Another way cancer can affect the lungs is when tumors form. When cells grow out of control, cancer can begin to form and create a tumor. Lung carcinoid tumors form from neuroendocrine cells, a special kind of cell found in the lungs.
The two types of lung carcinoid tumors are known as typical and atypical.
About 9 out of 10 lung carcinoids are typical carcinoids. These tumors tend to grow slowly and do not usually spread beyond the lungs. They also do not seem to be linked with smoking.
Atypical carcinoids grow more rapidly and are more likely to spread to other organs. They are much less common than typical carcinoids and may be found more often in people who smoke.
There’s also the chance that other types of cancers that are affecting various organs will spread into the lungs. However, these cancers are not considered lung cancer. For example, if someone has pancreatic cancer that spreads into the lungs, it’s still pancreatic cancer. Treatment will be based on where it began.
Unfortunately, there’s no way that lung cancer can be completely prevented. There are, however, certain risks that are associated with the disease.
According to the Centers for Disease Control and Prevention, the most widely researched risk factors include the following:
- Smoking and secondhand smoke
- Radon and asbestos exposure
- Family history
- Radiation therapy to the chest
- Radiation therapy is often used to treat those who suffer from breast cancer.
These risk factors are still being researched by scientists. Some people who are diagnosed with lung cancer have not experienced any of these risk factors, but they are still important to be aware of. If you find yourself dealing with these risks, bring them up to your physician to be safe.
Diagnosis and Screening
The diagnosis process at Capital Health is designed with your comfort in mind first. We understand how difficult this time can be, so it’s our goal to put you at ease by keeping you informed every step of the way.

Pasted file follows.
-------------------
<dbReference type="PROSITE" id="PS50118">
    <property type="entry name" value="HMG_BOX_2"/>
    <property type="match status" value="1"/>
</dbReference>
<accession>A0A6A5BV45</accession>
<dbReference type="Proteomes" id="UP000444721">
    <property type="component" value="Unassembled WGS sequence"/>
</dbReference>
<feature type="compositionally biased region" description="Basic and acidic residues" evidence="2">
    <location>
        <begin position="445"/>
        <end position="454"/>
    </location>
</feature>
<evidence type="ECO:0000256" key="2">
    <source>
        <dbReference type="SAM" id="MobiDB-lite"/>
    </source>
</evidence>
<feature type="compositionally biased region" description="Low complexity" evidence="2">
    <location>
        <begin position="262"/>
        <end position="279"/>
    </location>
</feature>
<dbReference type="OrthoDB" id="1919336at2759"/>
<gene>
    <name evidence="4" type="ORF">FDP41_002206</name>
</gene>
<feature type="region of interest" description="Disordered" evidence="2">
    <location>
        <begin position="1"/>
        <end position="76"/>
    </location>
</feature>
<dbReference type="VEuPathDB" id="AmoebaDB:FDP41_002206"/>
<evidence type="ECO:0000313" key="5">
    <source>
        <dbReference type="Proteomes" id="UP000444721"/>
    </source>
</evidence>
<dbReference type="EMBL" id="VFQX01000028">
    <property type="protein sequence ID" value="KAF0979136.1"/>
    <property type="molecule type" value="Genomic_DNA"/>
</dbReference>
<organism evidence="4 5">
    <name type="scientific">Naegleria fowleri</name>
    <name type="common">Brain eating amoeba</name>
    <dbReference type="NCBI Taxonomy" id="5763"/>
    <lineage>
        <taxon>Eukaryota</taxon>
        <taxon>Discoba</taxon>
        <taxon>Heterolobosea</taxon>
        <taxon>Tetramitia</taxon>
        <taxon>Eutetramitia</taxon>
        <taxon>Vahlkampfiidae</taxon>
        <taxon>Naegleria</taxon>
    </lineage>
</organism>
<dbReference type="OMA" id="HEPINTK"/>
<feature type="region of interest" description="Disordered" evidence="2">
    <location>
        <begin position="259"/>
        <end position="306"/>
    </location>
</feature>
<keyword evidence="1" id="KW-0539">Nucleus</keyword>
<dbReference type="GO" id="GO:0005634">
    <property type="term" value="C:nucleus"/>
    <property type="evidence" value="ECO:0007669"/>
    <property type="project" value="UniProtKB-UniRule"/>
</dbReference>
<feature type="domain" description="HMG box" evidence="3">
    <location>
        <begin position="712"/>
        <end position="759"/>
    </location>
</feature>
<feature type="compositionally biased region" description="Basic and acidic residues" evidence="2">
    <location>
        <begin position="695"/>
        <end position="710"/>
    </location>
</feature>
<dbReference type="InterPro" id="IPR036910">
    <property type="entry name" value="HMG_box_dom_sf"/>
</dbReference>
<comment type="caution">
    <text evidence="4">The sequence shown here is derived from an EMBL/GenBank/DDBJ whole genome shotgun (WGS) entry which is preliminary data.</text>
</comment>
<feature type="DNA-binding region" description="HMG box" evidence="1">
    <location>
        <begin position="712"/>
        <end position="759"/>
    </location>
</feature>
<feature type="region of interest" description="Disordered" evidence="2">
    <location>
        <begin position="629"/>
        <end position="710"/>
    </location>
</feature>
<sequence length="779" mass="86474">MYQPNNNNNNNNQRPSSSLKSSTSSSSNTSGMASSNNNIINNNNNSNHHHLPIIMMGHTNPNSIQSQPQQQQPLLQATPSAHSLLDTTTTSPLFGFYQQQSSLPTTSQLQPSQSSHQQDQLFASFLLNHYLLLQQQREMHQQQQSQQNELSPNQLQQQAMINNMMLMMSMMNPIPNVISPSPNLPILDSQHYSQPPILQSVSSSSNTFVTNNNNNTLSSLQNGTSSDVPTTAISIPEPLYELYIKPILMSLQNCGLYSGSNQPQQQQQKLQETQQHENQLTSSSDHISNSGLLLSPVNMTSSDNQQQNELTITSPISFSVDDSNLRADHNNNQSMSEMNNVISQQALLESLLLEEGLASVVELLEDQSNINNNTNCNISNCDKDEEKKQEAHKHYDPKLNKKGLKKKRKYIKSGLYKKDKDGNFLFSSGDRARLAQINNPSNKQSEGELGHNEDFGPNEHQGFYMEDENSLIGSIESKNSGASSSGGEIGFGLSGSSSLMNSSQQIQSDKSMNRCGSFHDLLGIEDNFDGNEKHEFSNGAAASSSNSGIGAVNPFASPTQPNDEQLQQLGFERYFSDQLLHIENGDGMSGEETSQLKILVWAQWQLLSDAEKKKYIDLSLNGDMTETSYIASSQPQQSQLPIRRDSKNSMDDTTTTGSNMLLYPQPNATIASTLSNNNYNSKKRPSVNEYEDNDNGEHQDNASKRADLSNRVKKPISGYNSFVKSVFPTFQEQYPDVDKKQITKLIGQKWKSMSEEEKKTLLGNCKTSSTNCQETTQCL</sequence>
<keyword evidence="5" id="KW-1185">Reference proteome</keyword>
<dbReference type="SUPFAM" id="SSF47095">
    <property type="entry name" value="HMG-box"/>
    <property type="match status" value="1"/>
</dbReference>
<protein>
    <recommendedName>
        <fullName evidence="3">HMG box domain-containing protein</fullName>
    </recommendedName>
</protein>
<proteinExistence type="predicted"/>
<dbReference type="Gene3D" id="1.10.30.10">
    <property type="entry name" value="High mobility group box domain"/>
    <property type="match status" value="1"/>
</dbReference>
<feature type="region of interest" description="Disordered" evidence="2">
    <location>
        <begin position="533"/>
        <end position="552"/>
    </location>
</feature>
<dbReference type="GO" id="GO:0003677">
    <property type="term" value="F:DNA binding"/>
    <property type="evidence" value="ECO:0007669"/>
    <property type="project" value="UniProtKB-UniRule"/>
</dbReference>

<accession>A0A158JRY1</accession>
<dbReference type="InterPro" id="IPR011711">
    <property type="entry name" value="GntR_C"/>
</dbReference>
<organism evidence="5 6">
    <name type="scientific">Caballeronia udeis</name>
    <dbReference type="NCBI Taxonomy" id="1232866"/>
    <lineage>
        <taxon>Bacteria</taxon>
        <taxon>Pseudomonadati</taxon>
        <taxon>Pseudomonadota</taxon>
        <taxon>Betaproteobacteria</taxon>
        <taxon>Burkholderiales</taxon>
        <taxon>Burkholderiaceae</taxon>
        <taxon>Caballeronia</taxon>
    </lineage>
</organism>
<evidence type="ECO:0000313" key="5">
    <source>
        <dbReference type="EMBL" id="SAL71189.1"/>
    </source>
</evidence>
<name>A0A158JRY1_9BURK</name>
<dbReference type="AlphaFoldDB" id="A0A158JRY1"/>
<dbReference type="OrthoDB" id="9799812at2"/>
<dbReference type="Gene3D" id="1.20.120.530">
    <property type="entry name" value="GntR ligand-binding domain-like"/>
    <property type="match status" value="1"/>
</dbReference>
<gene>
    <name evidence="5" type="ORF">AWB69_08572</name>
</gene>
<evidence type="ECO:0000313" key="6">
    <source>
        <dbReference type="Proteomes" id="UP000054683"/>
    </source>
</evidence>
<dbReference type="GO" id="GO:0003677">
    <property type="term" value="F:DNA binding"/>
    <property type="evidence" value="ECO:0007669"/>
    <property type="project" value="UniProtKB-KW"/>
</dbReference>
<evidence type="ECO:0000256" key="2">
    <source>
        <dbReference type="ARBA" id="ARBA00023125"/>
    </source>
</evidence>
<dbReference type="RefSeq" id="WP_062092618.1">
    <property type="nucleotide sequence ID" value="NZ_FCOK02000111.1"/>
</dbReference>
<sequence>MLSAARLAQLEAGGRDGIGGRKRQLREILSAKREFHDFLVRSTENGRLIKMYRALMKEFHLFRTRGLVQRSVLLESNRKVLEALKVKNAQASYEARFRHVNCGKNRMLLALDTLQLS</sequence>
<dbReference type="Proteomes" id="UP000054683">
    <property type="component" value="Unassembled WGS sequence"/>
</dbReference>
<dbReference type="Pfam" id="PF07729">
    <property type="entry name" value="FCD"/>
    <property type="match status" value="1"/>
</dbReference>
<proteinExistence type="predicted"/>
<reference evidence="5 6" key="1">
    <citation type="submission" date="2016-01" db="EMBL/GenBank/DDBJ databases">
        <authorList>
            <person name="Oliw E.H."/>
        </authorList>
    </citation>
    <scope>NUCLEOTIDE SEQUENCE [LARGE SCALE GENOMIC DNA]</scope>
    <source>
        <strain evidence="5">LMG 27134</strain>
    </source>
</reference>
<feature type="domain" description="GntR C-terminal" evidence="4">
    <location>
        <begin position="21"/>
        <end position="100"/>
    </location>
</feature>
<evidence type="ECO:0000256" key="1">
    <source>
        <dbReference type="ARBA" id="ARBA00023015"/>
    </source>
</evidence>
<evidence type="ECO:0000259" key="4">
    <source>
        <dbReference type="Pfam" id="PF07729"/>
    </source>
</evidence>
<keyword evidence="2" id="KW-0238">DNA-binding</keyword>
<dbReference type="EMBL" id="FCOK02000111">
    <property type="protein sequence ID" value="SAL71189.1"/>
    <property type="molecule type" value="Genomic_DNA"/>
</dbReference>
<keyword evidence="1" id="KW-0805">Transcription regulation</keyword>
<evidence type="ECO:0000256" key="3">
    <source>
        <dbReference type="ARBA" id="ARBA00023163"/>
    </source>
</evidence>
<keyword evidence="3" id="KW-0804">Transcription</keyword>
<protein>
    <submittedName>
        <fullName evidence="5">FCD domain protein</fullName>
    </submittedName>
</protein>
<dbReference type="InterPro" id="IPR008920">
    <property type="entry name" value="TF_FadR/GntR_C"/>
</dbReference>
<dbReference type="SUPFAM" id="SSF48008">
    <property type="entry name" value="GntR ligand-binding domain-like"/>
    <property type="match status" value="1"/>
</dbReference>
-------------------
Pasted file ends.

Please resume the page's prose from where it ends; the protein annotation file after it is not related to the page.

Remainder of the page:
Our multidisciplinary team approach, including doctors, nurses, and other expert health care professionals, ensures you’re always taken care of at Capital Health. We provide the most comprehensive lung screening in the region at our Cancer Center, including our Lung CT Screening Program. And with our cutting edge diagnostics, CT screening takes less than 10 seconds to complete.
The advanced diagnostics and screening will provide peace of mind that your testing is accurate. From there, your team of doctors will determine what comes next for you.
There is not a one-size-fits all treatment method for lung cancer, that’s why our team of doctors will work with you to create an individualized program based on your diagnosis. They will review a variety of treatment options to develop a comprehensive plan that is convenient for patients, as well as referring physicians.
Typical treatment options for lung cancer include chemotherapy, radiation therapy, and surgery.
- Chemotherapy can be delivered by a pill or liquid, a vaccine, and, most often, through an IV needle that is connected to your bloodstream. These destroy any cell that is growing fast, which can cause side effects. If you have bad or uncomfortable side effects, your doctor may order a blood test to find out if you need a lower dose, or if you need longer breaks between doses.
- Radiation Therapy and Stereotactic Radiosurgery provides many options that may be offered with greater convenience and efficiency than chemotherapy, as well as fewer side effects.
- TrueBeamTMLinear Accelerator was offered first in the region by Capital Health Center. It operates by rotating around the patient to deliver a prescribed radiation dose from nearly any angle.
- CyberKnife® Robotic Radiosurgery takes treatment of benign and malignant tumors to a new level by providing access to previously unreachable and untreatable tumors throughout the body when radiation therapy is indicated.
We know this is an uncertain time for you, so it’s our responsibility to provide as much guidance as possible throughout your journey. Visit the Capital Health website to learn more about cancer care services or call us at 609-537-6363